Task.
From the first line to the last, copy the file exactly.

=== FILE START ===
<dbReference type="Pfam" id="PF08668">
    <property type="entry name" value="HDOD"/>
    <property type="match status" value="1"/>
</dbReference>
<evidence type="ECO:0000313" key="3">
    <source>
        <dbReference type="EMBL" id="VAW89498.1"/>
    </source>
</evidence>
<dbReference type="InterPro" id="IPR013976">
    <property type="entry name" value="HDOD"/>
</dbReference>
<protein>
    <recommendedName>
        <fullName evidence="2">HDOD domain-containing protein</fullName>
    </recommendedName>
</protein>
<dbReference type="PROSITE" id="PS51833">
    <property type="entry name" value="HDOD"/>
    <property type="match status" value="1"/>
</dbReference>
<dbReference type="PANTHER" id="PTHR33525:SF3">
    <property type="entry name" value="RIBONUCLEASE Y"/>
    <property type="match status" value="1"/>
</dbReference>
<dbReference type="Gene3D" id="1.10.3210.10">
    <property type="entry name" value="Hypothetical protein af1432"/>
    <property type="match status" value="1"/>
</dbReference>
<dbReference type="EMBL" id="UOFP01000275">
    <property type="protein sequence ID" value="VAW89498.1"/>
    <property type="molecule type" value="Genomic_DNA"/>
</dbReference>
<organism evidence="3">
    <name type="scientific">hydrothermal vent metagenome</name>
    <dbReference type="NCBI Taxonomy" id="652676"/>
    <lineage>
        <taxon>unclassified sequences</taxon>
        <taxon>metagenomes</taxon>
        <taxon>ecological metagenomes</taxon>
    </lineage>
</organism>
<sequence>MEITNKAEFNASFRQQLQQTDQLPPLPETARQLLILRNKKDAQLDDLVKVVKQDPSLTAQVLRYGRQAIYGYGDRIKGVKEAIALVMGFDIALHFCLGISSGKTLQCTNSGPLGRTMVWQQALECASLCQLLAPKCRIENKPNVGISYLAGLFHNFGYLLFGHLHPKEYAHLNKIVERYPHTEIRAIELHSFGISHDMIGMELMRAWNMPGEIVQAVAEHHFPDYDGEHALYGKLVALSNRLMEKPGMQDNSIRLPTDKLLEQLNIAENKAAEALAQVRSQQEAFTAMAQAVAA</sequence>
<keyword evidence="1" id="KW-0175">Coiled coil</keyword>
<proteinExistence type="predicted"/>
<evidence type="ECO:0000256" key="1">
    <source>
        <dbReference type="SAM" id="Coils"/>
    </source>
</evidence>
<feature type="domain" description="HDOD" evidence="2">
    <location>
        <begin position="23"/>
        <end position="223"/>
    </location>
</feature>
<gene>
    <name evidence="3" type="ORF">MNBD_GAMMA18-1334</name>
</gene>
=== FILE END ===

<dbReference type="Pfam" id="PF08668">
    <property type="entry name" value="HDOD"/>
    <property type="match status" value="1"/>
</dbReference>
<evidence type="ECO:0000313" key="3">
    <source>
        <dbReference type="EMBL" id="VAW89498.1"/>
    </source>
</evidence>
<dbReference type="InterPro" id="IPR013976">
    <property type="entry name" value="HDOD"/>
</dbReference>
<protein>
    <recommendedName>
        <fullName evidence="2">HDOD domain-containing protein</fullName>
    </recommendedName>
</protein>
<dbReference type="PROSITE" id="PS51833">
    <property type="entry name" value="HDOD"/>
    <property type="match status" value="1"/>
</dbReference>
<dbReference type="PANTHER" id="PTHR33525:SF3">
    <property type="entry name" value="RIBONUCLEASE Y"/>
    <property type="match status" value="1"/>
</dbReference>
<dbReference type="Gene3D" id="1.10.3210.10">
    <property type="entry name" value="Hypothetical protein af1432"/>
    <property type="match status" value="1"/>
</dbReference>
<dbReference type="EMBL" id="UOFP01000275">
    <property type="protein sequence ID" value="VAW89498.1"/>
    <property type="molecule type" value="Genomic_DNA"/>
</dbReference>
<organism evidence="3">
    <name type="scientific">hydrothermal vent metagenome</name>
    <dbReference type="NCBI Taxonomy" id="652676"/>
    <lineage>
        <taxon>unclassified sequences</taxon>
        <taxon>metagenomes</taxon>
        <taxon>ecological metagenomes</taxon>
    </lineage>
</organism>
<sequence>MEITNKAEFNASFRQQLQQTDQLPPLPETARQLLILRNKKDAQLDDLVKVVKQDPSLTAQVLRYGRQAIYGYGDRIKGVKEAIALVMGFDIALHFCLGISSGKTLQCTNSGPLGRTMVWQQALECASLCQLLAPKCRIENKPNVGISYLAGLFHNFGYLLFGHLHPKEYAHLNKIVERYPHTEIRAIELHSFGISHDMIGMELMRAWNMPGEIVQAVAEHHFPDYDGEHALYGKLVALSNRLMEKPGMQDNSIRLPTDKLLEQLNIAENKAAEALAQVRSQQEAFTAMAQAVAA</sequence>
<keyword evidence="1" id="KW-0175">Coiled coil</keyword>
<proteinExistence type="predicted"/>
<evidence type="ECO:0000256" key="1">
    <source>
        <dbReference type="SAM" id="Coils"/>
    </source>
</evidence>
<feature type="domain" description="HDOD" evidence="2">
    <location>
        <begin position="23"/>
        <end position="223"/>
    </location>
</feature>
<gene>
    <name evidence="3" type="ORF">MNBD_GAMMA18-1334</name>
</gene>